Sundance 2009 Day 1: Kicking It Off with Mary and Max
by Alex Billington
January 16, 2009
Seen above is a photo of our group eating lunch at one of my favorite restaurants, Davanza's, right off of Main Street in Park City. Clockwise from bottom left is Sean, Scott (from WeAreMovieGeeks.com), Neil (from FSR), Peter (from /Film), Tristan, and our own Bob Stencil. Sundance officially kicked off today with the opening night film Mary and Max and before we caught that screening in the evening, we made our annual trek to Davanza's. It was literally the first place I went three years ago the moment I arrived in Park City for my first Sundance and obviously I haven't ever forgotten about it since then. Great place.
But let's get down to business -- Sundance is about the films, not where (and who) I'm eating lunch with! Unfortunately, this being the first night of Sundance, there was only one film to see. I'll get to that in a bit, but before I do, I need to mention how much I love seeing Sundance grow every year. Not in size, but with improvements. Every year they take those tiny nuisances that we complain about and improve upon them ever so slightly. It may be a different procedure this year for getting into our press screenings, but the tent we that all have to wait in is nice and warm, so I don't mind. Little things make the difference.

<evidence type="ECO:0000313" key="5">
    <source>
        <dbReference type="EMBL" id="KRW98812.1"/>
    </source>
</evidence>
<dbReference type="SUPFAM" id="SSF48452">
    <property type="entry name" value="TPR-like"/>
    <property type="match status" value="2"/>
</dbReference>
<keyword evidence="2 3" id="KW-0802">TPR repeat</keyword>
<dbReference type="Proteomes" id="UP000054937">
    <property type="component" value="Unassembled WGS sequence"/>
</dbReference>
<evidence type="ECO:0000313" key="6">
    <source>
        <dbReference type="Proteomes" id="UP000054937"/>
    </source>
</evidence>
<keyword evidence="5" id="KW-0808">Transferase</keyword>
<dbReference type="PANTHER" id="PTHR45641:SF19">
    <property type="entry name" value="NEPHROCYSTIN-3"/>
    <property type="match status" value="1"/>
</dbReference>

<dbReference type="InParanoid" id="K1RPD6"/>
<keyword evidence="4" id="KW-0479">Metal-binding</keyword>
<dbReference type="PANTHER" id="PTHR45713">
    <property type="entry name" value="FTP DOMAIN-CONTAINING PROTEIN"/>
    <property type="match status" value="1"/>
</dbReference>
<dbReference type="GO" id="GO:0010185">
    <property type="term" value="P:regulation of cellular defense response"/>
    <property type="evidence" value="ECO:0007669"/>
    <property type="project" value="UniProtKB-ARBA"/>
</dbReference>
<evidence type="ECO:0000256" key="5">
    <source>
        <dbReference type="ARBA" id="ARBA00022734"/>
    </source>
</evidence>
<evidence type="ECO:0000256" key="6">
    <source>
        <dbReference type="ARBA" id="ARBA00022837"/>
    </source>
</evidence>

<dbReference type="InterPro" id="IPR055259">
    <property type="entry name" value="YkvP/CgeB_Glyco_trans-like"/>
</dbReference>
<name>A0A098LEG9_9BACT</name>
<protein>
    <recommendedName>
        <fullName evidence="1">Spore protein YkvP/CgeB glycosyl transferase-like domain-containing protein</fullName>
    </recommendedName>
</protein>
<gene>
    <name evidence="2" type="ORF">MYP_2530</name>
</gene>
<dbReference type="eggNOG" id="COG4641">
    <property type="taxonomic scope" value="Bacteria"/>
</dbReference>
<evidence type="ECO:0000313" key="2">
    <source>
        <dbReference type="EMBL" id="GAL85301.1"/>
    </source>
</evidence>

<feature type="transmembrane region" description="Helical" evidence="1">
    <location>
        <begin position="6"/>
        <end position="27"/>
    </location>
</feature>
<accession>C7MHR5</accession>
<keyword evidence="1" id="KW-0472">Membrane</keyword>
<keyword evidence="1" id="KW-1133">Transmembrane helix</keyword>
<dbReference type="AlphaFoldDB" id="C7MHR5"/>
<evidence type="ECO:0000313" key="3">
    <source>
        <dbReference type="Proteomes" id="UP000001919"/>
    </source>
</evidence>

Now on to Mary and Max. The film is a claymation animation feature from Australia. The story follows one young eight-year-old girl in Australia who randomly picks an even weirder man in New York City to become pen pals with. The entire film is told through the letters these two write to each other, but it's not as simple as that. The whole world and the characters and visuals are all almost surreal because it's so quirky and eccentric. Neither the young girl nor the man have any friends and so it becomes a story about their lives as shaped by their odd friendship. While I thought it was definitely a good film, I wouldn't call it great.
There is a lot to like about Mary and Max, including its wonderful music, its gorgeous claymation animation, and probably most of all, the voices provided by the likes of Philip Seymour Hoffman and Toni Collette. Throughout the film I never could even tell it was Hoffman doing the voice, but ultimately, it was his voice that made that character so dynamic and fascinating to watch. But as for the overall film itself, my biggest problem was that it just felt too indie to be anything to fall in love with. Meaning, although I'd suggest it, it's not a film I ever plan on watching again, and was simply an entertaining one-off experience.
I will say, however, that Sundance chose the perfect film to kick off this year's festival. Don't get me wrong, I didn't dislike Mary and Max as much as it may sound. And more than anything, I'm so glad that this was the film that I kicked of the 2009 Sundance Film Festival with. It has left me in such a great mood, despite many considerably depressing occurrences within it, most likely because it just had that perfect Sundance feeling to it and I can't wait to get into the thick of things tomorrow. Speaking of which, it's about time I catch some sleep, because my morning screening of Tyson is at 8:30AM. Until tomorrow!